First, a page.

Venues at Haddo
About Haddo House
Discover this magnificent example of a Scottish stately home in the Palladian style.
Stately and striking, Haddo House casts a huge impression from the moment you set eyes on it. Designed in 1732 by William Adam, the house underwent an opulent remodelling in the 1880s. As a result, it has the clean elegance and swooping lines of the Georgian style with a luxurious Victorian interior.
Haddo House Hall
Inspired by their first tour to Canada in 1890, Lord and Lady Aberdeen determined upon the construction of a community hall like those they had seen in Canada. Built south of the house the “Canadian Hall” was originally an indoor tennis court, reading room and library for the domestic staff. It also contained provisions for meeting and concerts.
After the Second World War, David and June Gordon founded the Haddo House Choral and Operatic Society, which took advantage of the wonderful acoustic of the wooden building.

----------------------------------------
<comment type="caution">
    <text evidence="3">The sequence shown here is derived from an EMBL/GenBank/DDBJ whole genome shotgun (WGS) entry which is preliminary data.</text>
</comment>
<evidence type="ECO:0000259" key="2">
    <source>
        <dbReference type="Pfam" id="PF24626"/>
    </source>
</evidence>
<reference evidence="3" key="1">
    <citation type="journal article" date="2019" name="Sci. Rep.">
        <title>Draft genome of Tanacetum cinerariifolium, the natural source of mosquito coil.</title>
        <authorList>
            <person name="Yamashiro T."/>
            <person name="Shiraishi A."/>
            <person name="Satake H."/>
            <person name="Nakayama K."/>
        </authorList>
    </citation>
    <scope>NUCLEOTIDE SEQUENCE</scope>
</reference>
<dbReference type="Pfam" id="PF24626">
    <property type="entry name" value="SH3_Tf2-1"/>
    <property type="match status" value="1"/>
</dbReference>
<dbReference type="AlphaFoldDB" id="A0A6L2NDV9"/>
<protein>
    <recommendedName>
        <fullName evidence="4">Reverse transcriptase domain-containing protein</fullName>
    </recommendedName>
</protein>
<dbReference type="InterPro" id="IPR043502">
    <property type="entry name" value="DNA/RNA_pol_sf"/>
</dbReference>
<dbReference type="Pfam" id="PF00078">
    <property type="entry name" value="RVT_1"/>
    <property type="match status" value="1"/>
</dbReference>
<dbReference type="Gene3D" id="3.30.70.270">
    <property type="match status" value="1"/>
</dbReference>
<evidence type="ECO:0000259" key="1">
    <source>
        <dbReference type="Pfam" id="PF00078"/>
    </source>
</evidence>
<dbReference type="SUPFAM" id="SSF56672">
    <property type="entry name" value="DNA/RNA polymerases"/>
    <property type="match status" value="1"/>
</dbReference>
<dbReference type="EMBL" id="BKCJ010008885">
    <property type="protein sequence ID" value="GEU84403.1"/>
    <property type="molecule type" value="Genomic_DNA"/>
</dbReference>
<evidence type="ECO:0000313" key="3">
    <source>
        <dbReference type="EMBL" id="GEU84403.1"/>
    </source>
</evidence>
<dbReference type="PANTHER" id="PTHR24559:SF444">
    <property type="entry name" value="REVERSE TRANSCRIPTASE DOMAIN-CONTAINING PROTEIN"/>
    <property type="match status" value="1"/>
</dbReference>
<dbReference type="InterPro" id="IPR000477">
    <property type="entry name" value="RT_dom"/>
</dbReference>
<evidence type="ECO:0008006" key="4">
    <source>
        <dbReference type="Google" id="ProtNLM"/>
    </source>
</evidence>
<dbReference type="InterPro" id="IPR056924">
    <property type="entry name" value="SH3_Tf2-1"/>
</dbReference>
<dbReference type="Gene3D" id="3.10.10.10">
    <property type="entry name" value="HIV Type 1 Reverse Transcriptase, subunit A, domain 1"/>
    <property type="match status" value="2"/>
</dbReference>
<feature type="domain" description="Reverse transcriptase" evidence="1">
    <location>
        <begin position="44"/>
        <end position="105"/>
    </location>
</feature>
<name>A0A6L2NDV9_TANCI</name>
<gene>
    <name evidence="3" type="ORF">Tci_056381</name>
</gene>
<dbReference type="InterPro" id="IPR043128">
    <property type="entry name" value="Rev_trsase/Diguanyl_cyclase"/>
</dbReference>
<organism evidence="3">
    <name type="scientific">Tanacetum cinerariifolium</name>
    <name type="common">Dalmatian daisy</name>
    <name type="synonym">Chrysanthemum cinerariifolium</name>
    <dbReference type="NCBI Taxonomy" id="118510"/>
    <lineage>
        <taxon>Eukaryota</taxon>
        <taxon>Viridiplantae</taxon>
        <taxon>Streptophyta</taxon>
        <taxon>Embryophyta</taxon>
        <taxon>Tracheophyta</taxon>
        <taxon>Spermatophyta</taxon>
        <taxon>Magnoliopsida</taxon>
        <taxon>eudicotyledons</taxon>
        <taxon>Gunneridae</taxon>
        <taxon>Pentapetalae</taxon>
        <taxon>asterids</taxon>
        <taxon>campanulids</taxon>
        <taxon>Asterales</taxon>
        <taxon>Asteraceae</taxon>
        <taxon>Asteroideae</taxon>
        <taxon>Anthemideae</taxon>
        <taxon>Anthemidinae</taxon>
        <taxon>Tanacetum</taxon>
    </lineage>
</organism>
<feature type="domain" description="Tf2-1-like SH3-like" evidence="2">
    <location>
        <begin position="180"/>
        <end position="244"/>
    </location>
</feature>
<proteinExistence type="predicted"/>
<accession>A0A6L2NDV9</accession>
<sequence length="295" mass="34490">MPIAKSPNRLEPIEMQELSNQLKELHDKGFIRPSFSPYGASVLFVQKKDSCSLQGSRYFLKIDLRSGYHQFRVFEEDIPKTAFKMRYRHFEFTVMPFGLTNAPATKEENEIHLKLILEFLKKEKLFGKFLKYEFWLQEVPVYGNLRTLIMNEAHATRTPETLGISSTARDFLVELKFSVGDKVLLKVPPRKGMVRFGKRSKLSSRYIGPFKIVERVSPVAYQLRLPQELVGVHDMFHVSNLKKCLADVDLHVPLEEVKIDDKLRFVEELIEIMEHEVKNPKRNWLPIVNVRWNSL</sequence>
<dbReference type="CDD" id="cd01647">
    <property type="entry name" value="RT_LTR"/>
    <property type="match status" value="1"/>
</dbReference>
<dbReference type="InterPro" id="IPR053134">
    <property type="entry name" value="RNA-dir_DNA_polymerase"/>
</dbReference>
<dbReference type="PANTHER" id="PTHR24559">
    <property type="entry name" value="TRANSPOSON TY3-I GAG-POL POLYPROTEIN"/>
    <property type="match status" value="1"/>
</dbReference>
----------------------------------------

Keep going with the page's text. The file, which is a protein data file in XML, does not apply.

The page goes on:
Over the years the Hall has seen performances from many distinguished artists, including Ralph Vaughan Williams, Benjamin Britten, Peter Pears, Leon Goosens and Dame Janet Baker. In more recent times artists such as Scottish Opera, Scottish Ballet, Willard White and numerous others have performed in this wonderful venue.
Haddo House Chapel was designed by GE Street in 1881 and boasts an organ designed by Willis and Co., which is still used today. The Chapel is not dedicated to any one Christian denomination and is regularly used throughout the year.
The Library, Haddo House
Haddo House Library, which was once the hayloft over the stables, retains its original 19th Century decoration, with cedar woodwork inlaid with ebony. It still houses the books from the time of the 4th Earl and added to by 7th Earl’s interest in history.
Built in 1884 on the Haddo Estate as a pheasantry and hen house, it was converted in 1920 for residential use and is currently used as a classroom facility by Aberdeenshire Council.
South Wing and Courtyard
Following the transfer of Haddo House to the National Trust for Scotland in the 1970s, the South Wing was the home of June, Marchioness of Aberdeen and Temair until her death. Since that time, this lesser known part of Haddo House has not been open to the public other than as a workshop and exhibiting art during the Haddo Arts Festival.
The Mobil Room is the main foyer and bar of Haddo House Hall.
It is also used as an additional visual arts display space.